Suboxone Side Effects and Muscle Jerks

can Suboxone cause painful muscle jerks

Before looking at an answer to this question “Does Suboxone Cause Painful Muscle Jerks,” you should be aware that Suboxone according to the US Food and Drug Administration (FDA) contains buprenorphine, a partial opioid agonist, and naloxone, an opioid antagonist and is available for use to treat opioid dependence and pain.

Suboxone Side Effects: Tracing Mentions of Painful Muscle Jerks

Buprenorphine alone (Buprenex) can be a treatment for moderate to severe pain. As a sublingual tablet, its use is for induction treatment of opioid dependence.

Preparations that contain both buprenorphine and naloxone are for maintenance treatment for opioid dependence. Buprenorphine/naloxone is available under the trade names Suboxone, Zubsolv, Cassipa, and Bunavail, as well as generic products. Concerning the question of Suboxone and painful muscle jerks, we see common side effects of the drug listed as constipation, diarrhea, headache, and nausea but no mention of painful muscle jerks according to the site.

Some of the possible side effects can require immediate attention. If any of these occur, the user should check with a doctor immediately while taking buprenorphine/naloxone also known as Suboxone.

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More common side effects are the following but not painful muscle spasms according to

  • chills
  • cough
  • feeling faint, dizzy, or lightheaded
  • the feeling of warmth or heat
  • fever
  • flushing or redness of the skin, especially on the face and neck
  • headache
  • hoarseness
  • lower back or side pain
  • painful or difficult urination
  • sweating

Undocumented Side Effects

Incidence of the following is not known so we can include painful muscle spasms in this category of an unknown and undocumented side effect according to

  • bloating or swelling of the face, arms, hands, lower legs, or feet
  • darkening of the skin
  • diarrhea
  • difficulty swallowing
  • dizziness
  • fainting
  • fast heartbeat
  • hives, itching, skin rash
  • loss of appetite
  • mental depression
  • nausea
  • overactive reflexes
  • poor coordination
  • puffiness or swelling of the eyelids or around the eyes, face, lips, or tongue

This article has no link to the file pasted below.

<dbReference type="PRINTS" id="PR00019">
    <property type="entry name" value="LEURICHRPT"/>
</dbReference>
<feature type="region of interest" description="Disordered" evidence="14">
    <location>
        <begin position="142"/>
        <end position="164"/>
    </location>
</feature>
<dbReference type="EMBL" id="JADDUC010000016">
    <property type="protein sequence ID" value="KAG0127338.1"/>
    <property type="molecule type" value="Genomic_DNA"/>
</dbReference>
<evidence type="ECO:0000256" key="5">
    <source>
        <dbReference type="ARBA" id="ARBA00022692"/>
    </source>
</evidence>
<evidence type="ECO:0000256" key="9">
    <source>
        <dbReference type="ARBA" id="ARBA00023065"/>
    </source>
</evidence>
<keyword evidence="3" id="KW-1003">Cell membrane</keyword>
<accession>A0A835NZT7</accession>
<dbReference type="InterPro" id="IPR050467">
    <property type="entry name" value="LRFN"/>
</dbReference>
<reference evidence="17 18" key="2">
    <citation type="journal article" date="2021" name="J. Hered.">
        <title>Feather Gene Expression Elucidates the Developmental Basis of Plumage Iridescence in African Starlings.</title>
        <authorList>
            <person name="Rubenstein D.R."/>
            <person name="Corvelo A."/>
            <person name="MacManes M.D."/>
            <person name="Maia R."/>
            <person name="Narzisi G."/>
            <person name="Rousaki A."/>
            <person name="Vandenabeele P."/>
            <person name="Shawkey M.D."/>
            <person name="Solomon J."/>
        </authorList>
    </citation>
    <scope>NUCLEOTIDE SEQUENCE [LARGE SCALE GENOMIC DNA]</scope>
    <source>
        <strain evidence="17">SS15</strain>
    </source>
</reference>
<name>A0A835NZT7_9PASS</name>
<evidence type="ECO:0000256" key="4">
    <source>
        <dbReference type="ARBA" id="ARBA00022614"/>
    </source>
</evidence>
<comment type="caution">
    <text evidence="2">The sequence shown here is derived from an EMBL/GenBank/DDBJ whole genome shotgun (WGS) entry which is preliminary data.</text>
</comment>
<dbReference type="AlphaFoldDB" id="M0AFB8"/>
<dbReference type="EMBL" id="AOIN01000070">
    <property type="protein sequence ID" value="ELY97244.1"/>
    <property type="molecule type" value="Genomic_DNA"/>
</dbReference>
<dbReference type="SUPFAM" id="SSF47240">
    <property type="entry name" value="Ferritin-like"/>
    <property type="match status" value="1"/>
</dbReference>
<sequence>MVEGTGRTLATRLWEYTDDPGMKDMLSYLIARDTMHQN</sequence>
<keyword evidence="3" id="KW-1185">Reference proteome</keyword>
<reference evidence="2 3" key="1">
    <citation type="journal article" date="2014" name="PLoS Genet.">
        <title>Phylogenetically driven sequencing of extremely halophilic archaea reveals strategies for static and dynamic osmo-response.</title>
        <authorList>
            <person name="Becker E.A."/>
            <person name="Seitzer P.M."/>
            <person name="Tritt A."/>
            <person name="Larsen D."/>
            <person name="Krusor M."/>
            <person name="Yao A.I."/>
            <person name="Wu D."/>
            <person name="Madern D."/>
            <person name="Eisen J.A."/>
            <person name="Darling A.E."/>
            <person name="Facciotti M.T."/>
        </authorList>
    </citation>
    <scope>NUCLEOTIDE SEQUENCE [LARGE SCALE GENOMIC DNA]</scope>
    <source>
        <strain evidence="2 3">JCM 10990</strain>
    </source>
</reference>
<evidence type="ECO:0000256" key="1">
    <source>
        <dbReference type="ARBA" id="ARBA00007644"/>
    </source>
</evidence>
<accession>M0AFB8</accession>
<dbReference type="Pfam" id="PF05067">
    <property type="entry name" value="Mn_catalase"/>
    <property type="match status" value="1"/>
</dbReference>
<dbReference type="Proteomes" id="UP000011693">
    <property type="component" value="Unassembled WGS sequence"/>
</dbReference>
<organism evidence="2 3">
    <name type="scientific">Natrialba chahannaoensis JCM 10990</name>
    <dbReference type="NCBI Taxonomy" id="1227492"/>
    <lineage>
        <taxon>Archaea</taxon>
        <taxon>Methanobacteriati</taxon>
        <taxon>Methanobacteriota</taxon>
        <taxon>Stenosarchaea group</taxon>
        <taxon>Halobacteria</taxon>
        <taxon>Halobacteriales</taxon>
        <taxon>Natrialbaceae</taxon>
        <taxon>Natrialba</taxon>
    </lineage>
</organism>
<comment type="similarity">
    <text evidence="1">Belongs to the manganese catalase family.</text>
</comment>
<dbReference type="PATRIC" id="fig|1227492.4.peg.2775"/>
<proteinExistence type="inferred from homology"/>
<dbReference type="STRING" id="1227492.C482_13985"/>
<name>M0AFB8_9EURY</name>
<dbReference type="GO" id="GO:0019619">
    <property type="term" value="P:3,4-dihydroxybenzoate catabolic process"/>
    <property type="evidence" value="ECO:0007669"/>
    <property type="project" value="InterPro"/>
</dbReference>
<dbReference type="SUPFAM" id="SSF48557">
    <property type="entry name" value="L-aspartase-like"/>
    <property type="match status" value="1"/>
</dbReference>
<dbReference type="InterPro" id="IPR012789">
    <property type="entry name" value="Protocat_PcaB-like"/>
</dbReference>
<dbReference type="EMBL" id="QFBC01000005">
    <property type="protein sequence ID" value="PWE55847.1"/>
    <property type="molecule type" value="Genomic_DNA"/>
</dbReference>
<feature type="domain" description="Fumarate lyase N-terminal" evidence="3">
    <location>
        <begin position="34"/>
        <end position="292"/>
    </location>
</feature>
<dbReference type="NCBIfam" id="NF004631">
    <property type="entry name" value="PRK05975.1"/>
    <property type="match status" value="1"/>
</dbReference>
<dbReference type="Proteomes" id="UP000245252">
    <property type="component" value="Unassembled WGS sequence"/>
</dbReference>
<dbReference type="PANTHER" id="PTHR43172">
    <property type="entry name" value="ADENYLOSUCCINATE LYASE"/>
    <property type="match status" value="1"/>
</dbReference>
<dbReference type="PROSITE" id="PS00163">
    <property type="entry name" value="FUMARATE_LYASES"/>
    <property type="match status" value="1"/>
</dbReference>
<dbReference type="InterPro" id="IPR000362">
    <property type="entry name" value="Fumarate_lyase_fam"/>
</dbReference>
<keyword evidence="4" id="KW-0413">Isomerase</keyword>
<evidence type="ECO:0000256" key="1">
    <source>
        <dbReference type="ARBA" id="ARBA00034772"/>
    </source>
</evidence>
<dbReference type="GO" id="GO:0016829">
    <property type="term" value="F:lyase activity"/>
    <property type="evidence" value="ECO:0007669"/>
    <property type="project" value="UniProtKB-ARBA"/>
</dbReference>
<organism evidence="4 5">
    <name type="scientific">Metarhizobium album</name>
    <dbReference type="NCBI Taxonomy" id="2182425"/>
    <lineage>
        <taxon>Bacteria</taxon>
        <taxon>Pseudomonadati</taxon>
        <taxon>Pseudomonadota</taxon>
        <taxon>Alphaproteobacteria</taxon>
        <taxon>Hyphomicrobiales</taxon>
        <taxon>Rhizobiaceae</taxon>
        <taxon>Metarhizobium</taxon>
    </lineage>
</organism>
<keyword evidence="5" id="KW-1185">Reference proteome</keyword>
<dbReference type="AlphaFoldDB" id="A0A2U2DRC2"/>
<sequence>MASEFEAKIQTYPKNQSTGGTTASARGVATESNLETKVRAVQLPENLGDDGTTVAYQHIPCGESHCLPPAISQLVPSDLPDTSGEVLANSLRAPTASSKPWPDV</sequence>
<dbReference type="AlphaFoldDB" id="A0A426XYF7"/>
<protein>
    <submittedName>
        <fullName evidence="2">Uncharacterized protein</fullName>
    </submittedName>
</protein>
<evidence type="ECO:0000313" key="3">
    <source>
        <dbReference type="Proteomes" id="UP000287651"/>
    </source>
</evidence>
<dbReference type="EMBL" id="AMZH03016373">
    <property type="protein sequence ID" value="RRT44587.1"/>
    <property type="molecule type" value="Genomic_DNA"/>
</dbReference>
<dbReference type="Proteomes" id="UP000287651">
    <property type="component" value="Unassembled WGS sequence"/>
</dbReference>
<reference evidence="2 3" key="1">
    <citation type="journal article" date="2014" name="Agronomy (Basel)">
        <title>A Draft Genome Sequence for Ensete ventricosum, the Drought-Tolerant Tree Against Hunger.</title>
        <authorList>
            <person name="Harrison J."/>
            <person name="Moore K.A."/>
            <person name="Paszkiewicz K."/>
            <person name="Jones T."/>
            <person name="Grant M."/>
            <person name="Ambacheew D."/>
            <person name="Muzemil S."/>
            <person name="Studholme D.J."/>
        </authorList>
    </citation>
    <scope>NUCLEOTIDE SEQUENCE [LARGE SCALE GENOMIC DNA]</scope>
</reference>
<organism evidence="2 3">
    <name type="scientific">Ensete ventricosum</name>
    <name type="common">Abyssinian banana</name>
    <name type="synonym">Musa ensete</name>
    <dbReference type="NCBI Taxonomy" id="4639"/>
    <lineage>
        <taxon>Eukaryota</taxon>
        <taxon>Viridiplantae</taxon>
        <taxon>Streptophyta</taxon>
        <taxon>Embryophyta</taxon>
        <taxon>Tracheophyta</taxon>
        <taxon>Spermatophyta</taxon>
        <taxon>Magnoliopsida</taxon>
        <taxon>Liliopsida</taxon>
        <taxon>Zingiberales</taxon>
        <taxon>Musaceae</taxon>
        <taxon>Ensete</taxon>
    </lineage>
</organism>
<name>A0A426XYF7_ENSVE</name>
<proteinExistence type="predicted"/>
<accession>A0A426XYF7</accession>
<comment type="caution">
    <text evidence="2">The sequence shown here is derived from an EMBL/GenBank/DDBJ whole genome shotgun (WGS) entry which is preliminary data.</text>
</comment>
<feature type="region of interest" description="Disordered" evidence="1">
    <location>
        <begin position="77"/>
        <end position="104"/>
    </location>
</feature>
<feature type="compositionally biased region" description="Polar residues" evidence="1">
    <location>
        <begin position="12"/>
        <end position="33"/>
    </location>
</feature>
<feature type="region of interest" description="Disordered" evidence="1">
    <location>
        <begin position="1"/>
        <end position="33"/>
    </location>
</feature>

• rapid weight gain
  • restlessness shivering
  • control tightness in the chest
  • tingling of the hands or feet
  • trembling or shaking twitching
  • unusual weight gain or loss
  • vomiting

You should be aware that Suboxone is a controlled substance and classified as a schedule three (III) prescription drug. Such a drug has an accepted medical use. However, the drug can cause physical or psychological dependence. The continues use of the drug can also lead to abuse and overuse.

Special rules apply to how a doctor can prescribe a schedule three (III) drug and how a pharmacist can dispense it. A doctor must first get special training and certification available through the U.S. federal government before the doctor can prescribe this drug and prescribe it for opioid dependence only.

Are Painful Muscle Spasms an Anecdotal Side Effect?

a painful muscle jerkIf you have heard anecdotal information about painful muscle spasms as a side effect, be aware that this is not formally documented and not a known side effect. Here is another list of side effects of Suboxone according to the site that states Suboxone (buprenorphine and naloxone) is “a combination of two opioid receptor antagonists used in the maintenance treatment of opioid addiction.”

Side effects of Suboxone include the following with no mention of painful muscle spasms.

  • mouth numbness
  • pain
  • headache
  • dizziness
  • numbness or tingling
  • drowsiness
  • sleep problems (insomnia)
  • stomach pain
  • vomiting
  • constipation
  • feeling drunk
  • trouble concentrating

Get medical help right away if you have serious side effects of Suboxone as stated by with no mention of painful muscle spasms. Although, when people are withdrawing from opioid drugs, including Suboxone, they often suffer from muscle spasms. So maybe this type of side effect is caused not by the drug, but by the absence of it.

  • fainting
  • fast or irregular heartbeat
  • severe dizziness
  • mental/mood changes (such as agitation, confusion, hallucinations)
  • slow or shallow breathing
  • unusual drowsiness
  • difficulty waking up

Reporting Side Effects to the FDA

Also, according to, you should know that this is not a complete list of side effects and others may occur. For medical advice about side effects, a user should talk with their doctor. Be aware that you may report side effects to the FDA at 1-800-FDA-1088.  


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Written by Jeanette Evans
Jeanette Evans won an Apex Award for Publication Excellence several times and various awards from the Society for Technical Communication (STC) where she is an Associate Fellow. She has more than 25 years of experience as a professional writer working with major corporations such as Philips Medical and organizations such as the Cleveland Clinic and Case School of Medicine. She also was co-author of a column on trends in education for STC’s Intercom magazine and holds an M.S. in technical communication management.

Reviewed by Clare Waismann, Registered Addiction Specialist (RAS), Substance Use Disorder Certified Counselor (SUDCC), founder of Waismann Method® Advanced Treatment for Opiate Dependence and Domus Retreat®. Clare Waismann is an authority and expert on opioid dependence, opioid use disorder, substance dependence, detoxification treatments, detox recovery, and other topics covered on